I am an Assistant Professor of Sociology at the University of California, Riverside. I received my PhD from Princeton’s Department of Sociology in January 2015, and was a 2016-2017 Postdoctoral Fellow at the National Center for Institutional Diversity at the University of Michigan. I previously taught in Bryn Mawr College’s Growth and Structure of Cities Department.
I study how culture shapes global inequality, with a particular focus on borders, empires, and imaginations. Using both qualitative and quantitative methods, I’ve examined globalized travel, World Heritage sites, ships, and legally plural, foreign-controlled places I call “global borderlands.” I’ve also written about transparency and positionality in field work.
My first book, Global Borderlands: Fantasy, Violence, and Empire in Subic Bay, Philippines, is forthcoming (summer 2019) from Stanford University Press. In it, I use Subic Bay as a case to study global borderlands: places controlled by foreigners and ones where the rules that govern socio-economic life differ from those that are outside its walls. I analyze a wide-array of situations and contexts: from military agreements and taxes, to intimate relations, high-profile court cases, working, and shopping to show how within these spaces sovereignty is contingent and continually negotiated, identities are constantly re-imagined, and foreigners and locals both exert power to various degrees. In order to understand these complex negotiations, we have to understand how these features of culture, power, and the law interact with one another and the role of stakes.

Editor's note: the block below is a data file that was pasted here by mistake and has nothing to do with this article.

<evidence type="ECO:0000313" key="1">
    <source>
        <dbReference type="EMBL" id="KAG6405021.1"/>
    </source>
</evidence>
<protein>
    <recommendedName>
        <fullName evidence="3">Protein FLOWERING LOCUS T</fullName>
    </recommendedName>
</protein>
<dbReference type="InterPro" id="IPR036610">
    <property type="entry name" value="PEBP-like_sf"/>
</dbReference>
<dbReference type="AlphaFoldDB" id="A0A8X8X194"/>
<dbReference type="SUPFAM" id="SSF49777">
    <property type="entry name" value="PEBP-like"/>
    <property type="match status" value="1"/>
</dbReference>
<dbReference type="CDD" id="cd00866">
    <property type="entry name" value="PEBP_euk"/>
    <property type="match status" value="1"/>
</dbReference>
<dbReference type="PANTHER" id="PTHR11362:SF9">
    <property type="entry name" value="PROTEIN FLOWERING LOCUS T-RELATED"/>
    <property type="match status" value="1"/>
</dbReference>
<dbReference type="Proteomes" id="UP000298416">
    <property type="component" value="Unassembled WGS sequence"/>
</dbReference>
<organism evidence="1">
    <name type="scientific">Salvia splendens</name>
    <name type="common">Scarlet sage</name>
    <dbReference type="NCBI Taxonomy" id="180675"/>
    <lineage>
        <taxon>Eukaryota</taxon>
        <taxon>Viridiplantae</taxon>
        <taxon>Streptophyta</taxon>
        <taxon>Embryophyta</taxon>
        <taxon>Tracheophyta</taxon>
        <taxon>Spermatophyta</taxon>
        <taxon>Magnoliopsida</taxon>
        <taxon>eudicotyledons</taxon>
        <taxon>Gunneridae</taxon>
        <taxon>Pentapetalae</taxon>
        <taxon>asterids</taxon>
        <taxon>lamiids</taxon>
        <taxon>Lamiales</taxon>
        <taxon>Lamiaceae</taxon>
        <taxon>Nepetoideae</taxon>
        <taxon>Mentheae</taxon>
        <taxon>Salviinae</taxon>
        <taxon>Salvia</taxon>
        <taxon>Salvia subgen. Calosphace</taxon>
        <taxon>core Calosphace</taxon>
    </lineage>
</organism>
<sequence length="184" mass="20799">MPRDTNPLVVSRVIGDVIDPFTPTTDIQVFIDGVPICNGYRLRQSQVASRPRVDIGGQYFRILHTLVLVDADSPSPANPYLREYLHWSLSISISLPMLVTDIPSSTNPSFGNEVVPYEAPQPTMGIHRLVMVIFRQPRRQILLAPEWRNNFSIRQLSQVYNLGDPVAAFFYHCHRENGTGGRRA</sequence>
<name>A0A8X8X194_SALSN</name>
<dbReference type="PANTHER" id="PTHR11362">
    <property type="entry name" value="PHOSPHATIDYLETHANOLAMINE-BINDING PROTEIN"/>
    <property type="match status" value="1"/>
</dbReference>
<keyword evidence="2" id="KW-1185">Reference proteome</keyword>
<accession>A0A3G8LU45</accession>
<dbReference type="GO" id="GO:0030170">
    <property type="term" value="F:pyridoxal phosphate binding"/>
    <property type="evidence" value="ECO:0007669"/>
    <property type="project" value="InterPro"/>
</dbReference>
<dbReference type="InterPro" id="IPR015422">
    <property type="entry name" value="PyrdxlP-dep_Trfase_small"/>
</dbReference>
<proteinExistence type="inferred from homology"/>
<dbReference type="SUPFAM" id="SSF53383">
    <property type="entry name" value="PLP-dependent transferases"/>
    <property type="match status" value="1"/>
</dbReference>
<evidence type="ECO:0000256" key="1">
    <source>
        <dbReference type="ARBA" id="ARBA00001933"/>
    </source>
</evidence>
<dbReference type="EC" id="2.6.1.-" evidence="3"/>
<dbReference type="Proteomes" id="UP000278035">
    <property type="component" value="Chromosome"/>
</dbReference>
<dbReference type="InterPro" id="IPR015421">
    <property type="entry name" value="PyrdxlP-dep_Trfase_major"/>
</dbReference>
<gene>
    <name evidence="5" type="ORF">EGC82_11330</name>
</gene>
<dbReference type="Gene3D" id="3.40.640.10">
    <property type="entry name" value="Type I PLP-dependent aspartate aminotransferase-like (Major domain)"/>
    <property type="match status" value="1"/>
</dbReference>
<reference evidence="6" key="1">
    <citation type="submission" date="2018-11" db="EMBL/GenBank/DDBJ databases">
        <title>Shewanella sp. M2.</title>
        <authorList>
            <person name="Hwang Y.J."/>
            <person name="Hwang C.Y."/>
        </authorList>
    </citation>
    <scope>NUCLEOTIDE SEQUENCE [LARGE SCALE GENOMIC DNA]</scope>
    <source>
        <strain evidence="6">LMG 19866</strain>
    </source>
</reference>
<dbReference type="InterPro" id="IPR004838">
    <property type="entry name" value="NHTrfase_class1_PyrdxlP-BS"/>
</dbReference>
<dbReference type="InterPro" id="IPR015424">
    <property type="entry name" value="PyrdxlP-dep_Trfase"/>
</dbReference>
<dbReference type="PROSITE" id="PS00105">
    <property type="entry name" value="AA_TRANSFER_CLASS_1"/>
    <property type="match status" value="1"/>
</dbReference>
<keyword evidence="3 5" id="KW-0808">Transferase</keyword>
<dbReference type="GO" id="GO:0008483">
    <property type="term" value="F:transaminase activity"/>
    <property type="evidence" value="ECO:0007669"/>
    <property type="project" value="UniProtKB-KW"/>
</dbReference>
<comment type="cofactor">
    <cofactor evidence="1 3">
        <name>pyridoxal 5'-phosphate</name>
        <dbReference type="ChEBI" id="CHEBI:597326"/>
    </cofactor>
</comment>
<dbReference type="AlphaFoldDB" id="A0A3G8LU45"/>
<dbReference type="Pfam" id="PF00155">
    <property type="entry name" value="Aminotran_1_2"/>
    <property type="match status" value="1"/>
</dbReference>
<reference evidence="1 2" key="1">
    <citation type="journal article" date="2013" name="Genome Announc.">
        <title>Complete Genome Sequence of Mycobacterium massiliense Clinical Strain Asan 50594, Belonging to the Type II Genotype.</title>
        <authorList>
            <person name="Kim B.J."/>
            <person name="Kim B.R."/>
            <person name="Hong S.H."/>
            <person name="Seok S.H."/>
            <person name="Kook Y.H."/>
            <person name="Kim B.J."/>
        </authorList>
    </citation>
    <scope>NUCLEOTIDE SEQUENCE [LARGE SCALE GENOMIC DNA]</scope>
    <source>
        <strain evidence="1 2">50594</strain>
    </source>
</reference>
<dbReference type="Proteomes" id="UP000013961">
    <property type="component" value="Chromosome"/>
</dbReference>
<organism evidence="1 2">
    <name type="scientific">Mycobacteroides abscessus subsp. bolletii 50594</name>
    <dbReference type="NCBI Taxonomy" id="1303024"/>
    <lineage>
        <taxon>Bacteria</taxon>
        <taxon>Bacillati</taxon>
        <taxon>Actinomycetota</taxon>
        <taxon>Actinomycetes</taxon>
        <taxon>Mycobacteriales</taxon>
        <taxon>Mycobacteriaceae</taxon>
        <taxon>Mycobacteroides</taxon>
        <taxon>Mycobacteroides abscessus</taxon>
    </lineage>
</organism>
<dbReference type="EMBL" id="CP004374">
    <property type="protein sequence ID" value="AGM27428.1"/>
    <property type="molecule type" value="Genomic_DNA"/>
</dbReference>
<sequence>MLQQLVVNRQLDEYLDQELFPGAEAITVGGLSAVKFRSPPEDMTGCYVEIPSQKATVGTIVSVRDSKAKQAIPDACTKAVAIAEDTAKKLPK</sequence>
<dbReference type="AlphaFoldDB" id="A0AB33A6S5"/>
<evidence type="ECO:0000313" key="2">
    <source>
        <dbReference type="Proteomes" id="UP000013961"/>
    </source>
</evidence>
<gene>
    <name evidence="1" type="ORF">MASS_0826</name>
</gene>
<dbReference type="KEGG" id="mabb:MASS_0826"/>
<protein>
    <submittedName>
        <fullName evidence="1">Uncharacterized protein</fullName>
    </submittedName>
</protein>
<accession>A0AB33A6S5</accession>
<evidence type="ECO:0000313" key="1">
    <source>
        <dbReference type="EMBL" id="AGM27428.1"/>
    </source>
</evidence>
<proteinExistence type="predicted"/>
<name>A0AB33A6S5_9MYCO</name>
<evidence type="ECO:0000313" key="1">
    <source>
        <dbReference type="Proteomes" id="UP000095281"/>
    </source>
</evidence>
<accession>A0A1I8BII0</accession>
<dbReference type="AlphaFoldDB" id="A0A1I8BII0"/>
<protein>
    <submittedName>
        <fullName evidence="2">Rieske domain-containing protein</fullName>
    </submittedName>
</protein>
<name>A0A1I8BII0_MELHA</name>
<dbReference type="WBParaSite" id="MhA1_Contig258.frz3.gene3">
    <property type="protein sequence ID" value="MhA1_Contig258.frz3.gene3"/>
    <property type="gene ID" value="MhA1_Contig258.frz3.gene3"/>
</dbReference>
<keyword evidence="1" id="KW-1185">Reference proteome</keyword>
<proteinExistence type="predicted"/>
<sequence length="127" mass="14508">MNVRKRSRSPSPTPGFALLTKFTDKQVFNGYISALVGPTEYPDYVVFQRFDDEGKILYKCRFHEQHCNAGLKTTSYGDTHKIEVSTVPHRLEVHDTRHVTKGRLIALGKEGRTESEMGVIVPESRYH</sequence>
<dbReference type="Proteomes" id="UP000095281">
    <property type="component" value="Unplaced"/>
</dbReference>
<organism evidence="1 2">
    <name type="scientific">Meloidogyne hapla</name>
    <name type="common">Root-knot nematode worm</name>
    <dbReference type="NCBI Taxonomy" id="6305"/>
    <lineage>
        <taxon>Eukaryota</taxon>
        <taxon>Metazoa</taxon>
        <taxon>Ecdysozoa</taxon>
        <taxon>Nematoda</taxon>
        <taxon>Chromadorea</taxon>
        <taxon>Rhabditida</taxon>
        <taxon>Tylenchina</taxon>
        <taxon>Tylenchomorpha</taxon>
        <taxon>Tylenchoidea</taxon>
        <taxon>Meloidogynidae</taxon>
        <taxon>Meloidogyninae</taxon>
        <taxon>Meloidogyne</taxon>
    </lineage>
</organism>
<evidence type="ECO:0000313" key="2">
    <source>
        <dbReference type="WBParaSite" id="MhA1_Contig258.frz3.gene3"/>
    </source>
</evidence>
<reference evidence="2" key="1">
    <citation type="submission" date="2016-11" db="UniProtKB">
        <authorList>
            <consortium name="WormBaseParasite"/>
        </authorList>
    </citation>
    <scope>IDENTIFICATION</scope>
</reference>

I’m currently working on my second book project, in collaboration with two graduate students and a team of undergraduate students, on how audiences and authors shape the reputation, or cultural wealth, of places, with a particular focus on the different ways reputation is racialized and gendered. I’ve received funding for this project from an ASA and NSF Fund for the Advancement of the Discipline grant and a UCR Blum Initiative on Global and Regional Poverty Faculty Research Seed Grant.
In addition to my forthcoming book from Stanford University Press, my work has been published in Social Forces, Ethnography, Theory and Society, City & Community, Poetics, and International Journal of Comparative Sociology, among other outlets. I’ve also written for the Monkey Cage at the Washington Post, and Inside Higher Ed and received fellowships from the Institute of International Education (2006-2007 Fulbright Scholar to the Philippines), the National Science Foundation (2009-2012 Graduate Research Fellowship), and the American Sociological Association (2014 cohort, Minority Fellowship Program).
Follow me on Twitter: @victoriadreyes